How a company invented a better model for selling shirts?

San Francisco-based Taylor Stitch has been designing men’s and women’s do-everything basics since 2009, making frequent appearances on Huckberry and other popular lifestyle blogs. Taylor Stitch might be based in the Mission District of San Francisco but everything about the young upstart American brand (which made limited edition shirts for the Nothing Major shop earlier this year) calls to mind clichés about New Englanders: Impeccable manners, reliability, an honest product for a fair price, straight talk, all that Yankee values stuff—but filtered through an unhurried, confident West Coast point of view, perhaps with some tech start-up verve thrown in.

So its not so shocking that the idea for Taylor Stitch really started while its founders (Michael Armenta, Barrett Purdum, and Michael Maher—all hailing from the North East) were still in college—Purdum and Maher studied entrepreneurship at Babson College in Massachusetts, in fact. And while the fashion business might not have been in the original business plan for a young Michael Maher, he was affected by the changes in manufacturing he saw affecting his neighbors growing up in New England.

But at the beginning of 2015, the young company decided to try a sales model untested by any previous small-scale manufacturer. Instead of creating seasonal collections, and dealing with the gamble of trying to predict what would be cool in the coming season, Taylor Stitch started designing collections on a weekly basis, and then marketing their designs on their website through something akin to Kickstarter. They call it Workshop.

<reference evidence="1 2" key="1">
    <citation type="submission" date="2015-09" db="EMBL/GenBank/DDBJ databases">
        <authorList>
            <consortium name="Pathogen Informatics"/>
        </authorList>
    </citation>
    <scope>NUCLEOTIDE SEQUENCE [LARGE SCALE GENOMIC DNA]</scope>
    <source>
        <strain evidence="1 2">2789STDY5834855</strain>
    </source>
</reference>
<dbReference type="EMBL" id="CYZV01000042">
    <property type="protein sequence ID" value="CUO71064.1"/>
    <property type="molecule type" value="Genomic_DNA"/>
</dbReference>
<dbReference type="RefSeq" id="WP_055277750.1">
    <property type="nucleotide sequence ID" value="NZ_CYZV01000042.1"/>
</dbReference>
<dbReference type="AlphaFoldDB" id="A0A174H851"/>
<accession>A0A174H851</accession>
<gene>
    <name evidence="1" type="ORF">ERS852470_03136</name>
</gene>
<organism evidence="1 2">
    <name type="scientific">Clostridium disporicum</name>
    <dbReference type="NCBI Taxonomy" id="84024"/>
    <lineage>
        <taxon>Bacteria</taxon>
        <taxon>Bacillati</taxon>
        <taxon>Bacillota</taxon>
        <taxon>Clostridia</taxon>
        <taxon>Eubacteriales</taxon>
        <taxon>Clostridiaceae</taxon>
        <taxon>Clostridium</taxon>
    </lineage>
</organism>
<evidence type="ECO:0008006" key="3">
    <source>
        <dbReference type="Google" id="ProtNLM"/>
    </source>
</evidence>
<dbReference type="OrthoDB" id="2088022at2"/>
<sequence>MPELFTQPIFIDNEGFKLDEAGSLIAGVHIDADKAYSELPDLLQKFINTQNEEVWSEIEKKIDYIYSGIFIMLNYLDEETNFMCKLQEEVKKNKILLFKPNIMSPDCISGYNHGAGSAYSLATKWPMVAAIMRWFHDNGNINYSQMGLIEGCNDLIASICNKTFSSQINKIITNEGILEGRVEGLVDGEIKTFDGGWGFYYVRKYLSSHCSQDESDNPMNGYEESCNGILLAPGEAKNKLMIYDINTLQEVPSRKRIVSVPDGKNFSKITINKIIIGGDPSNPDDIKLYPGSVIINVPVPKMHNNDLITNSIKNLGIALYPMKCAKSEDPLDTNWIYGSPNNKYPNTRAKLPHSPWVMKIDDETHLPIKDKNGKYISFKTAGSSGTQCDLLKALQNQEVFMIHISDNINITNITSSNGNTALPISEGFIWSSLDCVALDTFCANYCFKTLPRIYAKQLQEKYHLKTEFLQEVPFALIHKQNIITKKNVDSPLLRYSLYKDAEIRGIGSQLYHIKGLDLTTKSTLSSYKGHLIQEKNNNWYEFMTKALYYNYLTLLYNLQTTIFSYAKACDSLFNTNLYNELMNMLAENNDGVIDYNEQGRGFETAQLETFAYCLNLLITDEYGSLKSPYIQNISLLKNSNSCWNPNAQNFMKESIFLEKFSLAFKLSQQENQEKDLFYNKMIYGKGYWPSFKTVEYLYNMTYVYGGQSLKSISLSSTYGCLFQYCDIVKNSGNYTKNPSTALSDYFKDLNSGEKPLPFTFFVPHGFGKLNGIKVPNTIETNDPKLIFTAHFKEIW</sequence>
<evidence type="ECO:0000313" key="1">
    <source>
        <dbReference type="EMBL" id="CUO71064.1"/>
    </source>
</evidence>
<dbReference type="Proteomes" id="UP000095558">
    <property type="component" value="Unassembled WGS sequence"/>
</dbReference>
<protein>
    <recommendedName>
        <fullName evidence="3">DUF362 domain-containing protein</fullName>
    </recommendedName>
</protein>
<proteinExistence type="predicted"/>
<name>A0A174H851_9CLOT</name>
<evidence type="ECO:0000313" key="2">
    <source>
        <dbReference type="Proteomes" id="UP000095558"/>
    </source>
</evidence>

The basic idea behind Workshop is to make new styles available online each week, giving consumers the option to fund each product by purchasing it in advance of availability. For doing this, the consumers then receive a 20 percent discount.

Taylor Stitch did this in part to give customers a say in what’s being created. But it’s also a smart business model. Workshop takes the guesswork out of figuring out which styles will work, and also prevents the company from having to mark up their products, then put unsold items on sale at the end of the season. The product runs are limited and fresh (sewn in the United States and Europe), and the company has more freedom to work with better fabrics and manufacturers. Sometimes they collaborate with other companies (those design partnerships start months in advance), and sometimes the designs are all their own.


The founders also got rid of superfluous details like pleats to create a more versatile shirt. The fits of the first line of Taylor Stitch were based on 1000s of patterns from the custom line, and still made, somewhat miraculously, in San Francisco.

The founders started with a basic shirt. Next came a jean—Taylor Stitch’s idea of perfect jean, that is. The brand has slowly expanded its selections since but eschews the idea of seasonal collections and trend-riding. Shirts are still the main draw.

Fans come from all walks—because the garment is essentially a casual, no frills shirt that can function in the office or at the bar. And it still deals in bespoke. Taylor Stitch offers custom suiting (made in Massachussetts by Southwick, a family business since 1929), and its custom shirts are cut by hand in Newark, New Jersey. Maher is also doing his part for the New England shoe industry—Taylor Stitch partnered with Rancourt & Company for its custom shoe line.


Everyone believes it’s not very sexy to build a better mousetrap. These guys have proved otherwise. Their shirts are top premium quality and meant to last a lifetime, completely different from the cheaper options that you buy a couple and toss them in a couple of weeks/months.

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